ChCh Tram Work Continues


Christchurch’s authorities are going to take advantage of the work being done in the wake of the quake to start planned tram extension work early.

Tram tracks will be laid across the Manchester Street/Lichfield Street intersection from Tuesday week.

The Christchurch City Council approved the extension of the Christchurch tram route on 30 June 2009 and included funding for the project in its Long Term Council Community Plan 2009-19. Tram tracks have already been laid in City Mall as part of the revitalisation of the Central City pedestrian precinct.

Road closures are already currently in place on Manchester Street as a result of the earthquake.

The work will be carried out in three phases with the aim of keeping at least one lane of Lichfield Street open at all times.

Two sections of tram track will be laid – a curved rail running from High Street east into Lichfield Street and a straight section running diagonally across the intersection along High Street. The first phase of work will be laying the curved section of rail.

Council’s Project Management Unit Manager Christian Anderson says the decision to start the intersection work this month meant there would be less disruption to traffic.

The road closure further north on Manchester Street has significantly reduced the amount of traffic using the intersection. It makes sense to do the work now and cause the least amount of disruption,” he says.

“We will work as quickly as possible to complete this work, and keep businesses and road users up-to-date with road information and progress reports.

“Tram work elsewhere in the city is now progressing well, after stopping for a time following the 4 September earthquake. Despite this pause, we are still on schedule to complete the work on stage one, as far as the Tuam Street/High Street corner, in time for Rugby World Cup 2011.”

Tram work is now being carried out in three areas of the Central City – Oxford Terrace, Poplar Street and High Street between Cashew Street and Lichfield Street.




  1. Andy says:

    Not that any locals will use it with those ridiculous prices…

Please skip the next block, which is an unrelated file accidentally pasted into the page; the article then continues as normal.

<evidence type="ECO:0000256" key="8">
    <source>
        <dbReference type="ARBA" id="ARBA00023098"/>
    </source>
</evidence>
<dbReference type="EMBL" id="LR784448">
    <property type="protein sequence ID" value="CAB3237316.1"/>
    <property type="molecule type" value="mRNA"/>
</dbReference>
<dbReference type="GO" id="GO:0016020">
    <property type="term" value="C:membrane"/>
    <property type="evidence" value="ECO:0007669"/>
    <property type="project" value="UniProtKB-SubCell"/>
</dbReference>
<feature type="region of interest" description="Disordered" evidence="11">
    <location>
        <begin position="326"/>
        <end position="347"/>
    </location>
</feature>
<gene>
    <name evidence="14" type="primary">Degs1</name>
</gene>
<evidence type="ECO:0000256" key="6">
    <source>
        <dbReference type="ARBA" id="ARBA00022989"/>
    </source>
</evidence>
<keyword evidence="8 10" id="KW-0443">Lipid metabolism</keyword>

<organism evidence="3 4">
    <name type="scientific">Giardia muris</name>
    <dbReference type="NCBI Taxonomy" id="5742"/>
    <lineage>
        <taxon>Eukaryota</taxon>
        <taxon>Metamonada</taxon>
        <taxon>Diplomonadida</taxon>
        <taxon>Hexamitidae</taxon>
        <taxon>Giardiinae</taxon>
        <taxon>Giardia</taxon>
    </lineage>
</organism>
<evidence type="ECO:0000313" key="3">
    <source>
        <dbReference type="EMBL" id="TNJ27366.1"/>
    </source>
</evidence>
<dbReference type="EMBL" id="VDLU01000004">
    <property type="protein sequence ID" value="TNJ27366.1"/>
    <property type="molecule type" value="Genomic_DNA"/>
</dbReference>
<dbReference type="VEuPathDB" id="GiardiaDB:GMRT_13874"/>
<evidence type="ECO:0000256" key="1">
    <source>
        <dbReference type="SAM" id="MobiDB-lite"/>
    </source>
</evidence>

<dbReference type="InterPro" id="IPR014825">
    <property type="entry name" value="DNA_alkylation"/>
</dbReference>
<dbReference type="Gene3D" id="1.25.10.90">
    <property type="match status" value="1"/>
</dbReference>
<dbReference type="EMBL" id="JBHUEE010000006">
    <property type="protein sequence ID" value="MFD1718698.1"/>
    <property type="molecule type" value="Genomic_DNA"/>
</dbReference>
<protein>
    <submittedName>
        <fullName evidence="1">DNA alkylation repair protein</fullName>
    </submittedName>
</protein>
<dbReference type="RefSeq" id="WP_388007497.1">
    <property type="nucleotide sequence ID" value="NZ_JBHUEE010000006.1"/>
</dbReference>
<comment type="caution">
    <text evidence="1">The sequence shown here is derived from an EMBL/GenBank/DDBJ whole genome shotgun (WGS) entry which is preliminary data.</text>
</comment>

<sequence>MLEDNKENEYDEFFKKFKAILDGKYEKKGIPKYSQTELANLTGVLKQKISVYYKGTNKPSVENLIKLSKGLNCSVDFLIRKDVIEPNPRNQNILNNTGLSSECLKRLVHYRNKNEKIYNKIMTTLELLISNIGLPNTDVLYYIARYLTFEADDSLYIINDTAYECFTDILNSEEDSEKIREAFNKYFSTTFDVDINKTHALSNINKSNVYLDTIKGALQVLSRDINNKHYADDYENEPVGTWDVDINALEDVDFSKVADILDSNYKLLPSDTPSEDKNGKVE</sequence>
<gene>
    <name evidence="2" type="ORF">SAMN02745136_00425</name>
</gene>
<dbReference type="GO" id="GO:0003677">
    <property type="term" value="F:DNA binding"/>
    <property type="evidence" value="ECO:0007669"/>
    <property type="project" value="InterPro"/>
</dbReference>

2. Jon C says:

    @Andy yes $17 ($5 kids) is very steep.

  3. Joyce Is Wrong says:

    Don’t the locals have a cheap annual pass?

  4. greenwelly says:

    Annual tram pass ( and gondola) $50 per adult

  5. Andy says:

    Oh I’m glad there is at least SOMETHING then. However for the casual user or if you just happen to be in Christchurch for a few days it’s still not good enough.

    As a Kiwi, I wasn’t going to be roped into paying that much for the tram when at Motat they are even free on certain days! (I know they aren’t that comparable but still, $17?)

  6. Anthony says:



    with all the other exspenes in NZ. and the govt wonders why record amounts of people are moving to australia?

  7. sam says:

    Actually you can get an annual pass for $50….seems pretty smart as you can charge attraction prices to those using it as a destination, while still been able to charge low prices for those who use it as transport to work each day. 50 dollars a year for unlimited transport in the city is really reasonable… next best thing to the city curcuit (not that anyone would pay for the shocking service we get from the curcuit ATM)

  8. Andy says:

    @sam - Yes greenwelly pointed that out which is why I said there is nothing there for Kiwi travellers.

    Call me a cheepo but I don’t think many backpackers would fork out $17 for a ride around Christchurch either.

  9. willuknight says:

    the tram doesnt work for public transport because it doesnt use the metrocard (unlike everything else in christchurch) and when riding it you have to listen to the tourist sightseeing prattle constantly which gets annoying after a time. If it was going to be used by commuters they should put that onto headphones only.

  10. Andy says:

    And while we are on the topic, I was curious about how much patronage the tram gets? Maybe they are making enough to get by without extra passengers?

  11. karl says:

    “However for the casual user or if you just happen to be in Christchurch for a few days it’s still not good enough.”

    Its not currently intended for locals. Its a heritage feature, and there to provide rides to tourists and enthusiasts, and to give the area some flavour. As the tram gets extended, it will slowly attract more local business, and one day may even become a real transport choice again.

    “Call me a cheepo but I don’t think many backpackers would fork out $17 for a ride around Christchurch either.”

    Not unless they are die-hard tram fans. But that may not be their market either. More older and richer tourists, I’d say, and maybe upmarket package tours. They love those kind of local heritage trips.

  12. Andy says:

    Karl, I realise all these things and that’s exactly why I was curious as to how much business they currently get. I guess I’m curious as to why they don’t extend their business to a much larger market. If they they are getting plenty of business and making profit then fair enough I guess.

    It seems nobody knows?


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